In general, the “carry factor” (or “level”) is defined as the (positive) difference between two yields of the same curve, clearly at different maturities. In an upward-sloping yield curve environment, the difference would be positive if we subtract the yield of the shorter maturity bond from the longer maturity one. As the yield curve is not a straight line the carry is not always the same along the curve. Indeed, medium-term bonds would be the ones with the higher carry in the case of a concave curve, while longer-term bonds would be more profitable in terms of carry when the slope of the curve is convex. In this scenario, an investor would go short on the short term (thus borrowing money at the lower rate) and long on the long or medium term (thus investing money at the higher rate).

One can argue that yield curves are not always upward-sloping, as was the case of the UK in early 2007, when 10-year bonds were yielding 4.8% while the financing rate (3m rate) was 5.0%. The carry was negative (-0.2%), so a carry strategy would have held a short position in UK 10-year bonds and a long position on the short-term maturity.

The strategy described so far could seem to be relatively easy to implement, only based on observing the slope of the yield curve. However, the main assumption when calculating the carry and therefore implementing the strategy is that the yield curve remains fixed throughout the life of the investment. This is hard to see in practice, and a portfolio constructed for implementing a carry strategy has to be rebalanced with a frequency that depends on how much and how often the yield curve moves. It is straightforward to imagine that in periods of high volatility, rebalancing the portfolio more frequently leads the trader to pay higher transaction costs and thus reducing the overall performance.

It is also worth mentioning that besides the determinants of the movements of the yield curve (such as supply and demand for money, central bank policies or inflation), we are assuming the non-possibility of default of the issuer. Especially when entering long in long-term maturity bonds, the probability of default of the issuer cannot be ignored, and in the case of the event there is indeed the risk of losing a big part of the portfolio value.

One last consideration has to be made on the actual macro and fixed income scenario. With the FED that is increasing rates at a frequency never seen before and the ECB that is following this process, one would say that with such an upward-sloping curve a carry strategy is the natural and profitable consequence. However, we have to keep in mind that interest rates cannot remain at this level for a long period of time, as many studies and experts in the field are scared of a recession. In both cases, with lower interest rates the carry (defined as the difference in yields) would be reduced, and in the case of a recession the yield curve could invert its slope, thus producing great losses for strategies implemented under the upward-sloping curve scenario.

Does it work?

The returns depend on many different factors, such as the base currency, the market where it is applied, and how it is hedged or not. Some papers show that a dollar neutral strategy (where it is invested the same amount long and short without accounting for volatility) earns on average 2% more than an equally weighted dollar carry strategy.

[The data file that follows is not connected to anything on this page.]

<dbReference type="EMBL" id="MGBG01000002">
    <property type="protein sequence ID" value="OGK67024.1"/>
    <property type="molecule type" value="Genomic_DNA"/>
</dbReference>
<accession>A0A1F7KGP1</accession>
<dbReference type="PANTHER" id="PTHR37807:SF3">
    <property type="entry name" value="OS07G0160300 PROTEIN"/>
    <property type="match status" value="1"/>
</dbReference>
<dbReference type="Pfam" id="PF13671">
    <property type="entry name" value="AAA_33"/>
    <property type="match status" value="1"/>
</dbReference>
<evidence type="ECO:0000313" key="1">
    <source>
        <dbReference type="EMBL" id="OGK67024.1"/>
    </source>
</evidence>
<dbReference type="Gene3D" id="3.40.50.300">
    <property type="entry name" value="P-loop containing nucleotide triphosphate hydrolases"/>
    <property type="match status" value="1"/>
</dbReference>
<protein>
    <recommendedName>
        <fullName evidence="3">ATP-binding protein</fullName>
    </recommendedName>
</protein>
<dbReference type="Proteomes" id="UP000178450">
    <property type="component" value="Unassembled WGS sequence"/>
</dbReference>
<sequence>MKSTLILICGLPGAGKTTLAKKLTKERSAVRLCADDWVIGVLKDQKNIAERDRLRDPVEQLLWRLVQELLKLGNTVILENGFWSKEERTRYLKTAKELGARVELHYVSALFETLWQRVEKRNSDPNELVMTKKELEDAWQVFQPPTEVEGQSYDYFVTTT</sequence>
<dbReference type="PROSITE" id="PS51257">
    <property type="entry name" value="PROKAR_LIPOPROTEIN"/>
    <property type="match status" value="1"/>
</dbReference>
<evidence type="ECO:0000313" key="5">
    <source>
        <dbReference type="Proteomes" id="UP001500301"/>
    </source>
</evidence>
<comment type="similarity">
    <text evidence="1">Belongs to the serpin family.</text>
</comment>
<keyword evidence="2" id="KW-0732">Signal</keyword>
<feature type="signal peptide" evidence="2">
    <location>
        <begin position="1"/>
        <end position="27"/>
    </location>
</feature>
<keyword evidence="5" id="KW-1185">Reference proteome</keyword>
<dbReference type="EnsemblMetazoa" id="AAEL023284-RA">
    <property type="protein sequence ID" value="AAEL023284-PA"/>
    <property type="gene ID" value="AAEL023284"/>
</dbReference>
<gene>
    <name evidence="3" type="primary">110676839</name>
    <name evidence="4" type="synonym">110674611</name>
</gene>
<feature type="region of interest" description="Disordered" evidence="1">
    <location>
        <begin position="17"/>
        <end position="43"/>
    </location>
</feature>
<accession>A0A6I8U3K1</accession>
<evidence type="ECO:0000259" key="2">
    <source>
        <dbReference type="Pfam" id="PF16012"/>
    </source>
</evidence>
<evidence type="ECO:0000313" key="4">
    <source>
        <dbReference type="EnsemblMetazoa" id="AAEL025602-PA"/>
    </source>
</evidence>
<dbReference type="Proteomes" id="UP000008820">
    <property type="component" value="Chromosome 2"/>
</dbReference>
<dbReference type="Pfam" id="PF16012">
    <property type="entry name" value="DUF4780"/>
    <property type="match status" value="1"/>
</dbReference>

Some of you may believe that performing a carry trade in an emerging market should be more profitable than the U.S. stock market, due to the higher risk. However, this is not the case and the Sharpe ratio for the U.S. stocks is almost five times higher than the one for the carry returns, after 2010. During the same period even the risk-free rate has performed better than the dollar carry strategy.

Talking about the effect of the choice of the base currency data shows that Dollar-based carry trades are worse than the Euro-based and the Yen-based. Even the Sharpe ratio for the Euro-based is double the one for the Dollar-based.

Last consideration we want to make is that regardless of the carry strategy adopted, if the strategy is hedged it will perform worse than an unhedged strategy. Why is that? Probably this is an effect of investing in the emerging markets, which have a higher volatility and imply a higher options premium.

How to invest in carry strategies?

To invest with a carry strategy it is not essential to perform it on your own, there are many different indices that replicate the performance of a well-defined strategy. Now we briefly explain how 3 of these indices work.

  1. Societe Generale G10 Carry Index: “aims to provide an exposure to the performance of a carry strategy on the G10 currencies (EUR, JPY, GBP, CHF, AUD, NZD, CAD, SEK and NOK) vs USD. The Index is composed of a basket of SG indices replicating a systematic roll of FX forwards. The allocation of the Index is systematically adjusted on a monthly basis according to a proprietary model based on an implied rates differential ranking. The top 3 ranking currencies with the highest carry signal are chosen to be equally invested in the long position and the bottom 3 ranking currencies with the lowest carry signal are chosen to be equally invested in the short position.” (source: )

  2. Barclays G10 Carry Index: “The index applies the carry trade strategy to a pool of G10 currencies which include USD, EUR, JPY, CAD, CHF, GBP, AUD, NZD, NOK and SEK. The index is composed of 10 cash-settled currency forward agreements, one for each index constituent currency, as well as a Hedged US dollar Overnight Index.” (source: )

  3. HFRX Risk Premia Currency Carry Index: “seek to profit from the forward-rate bias in FX using a variety of methods.” (source: )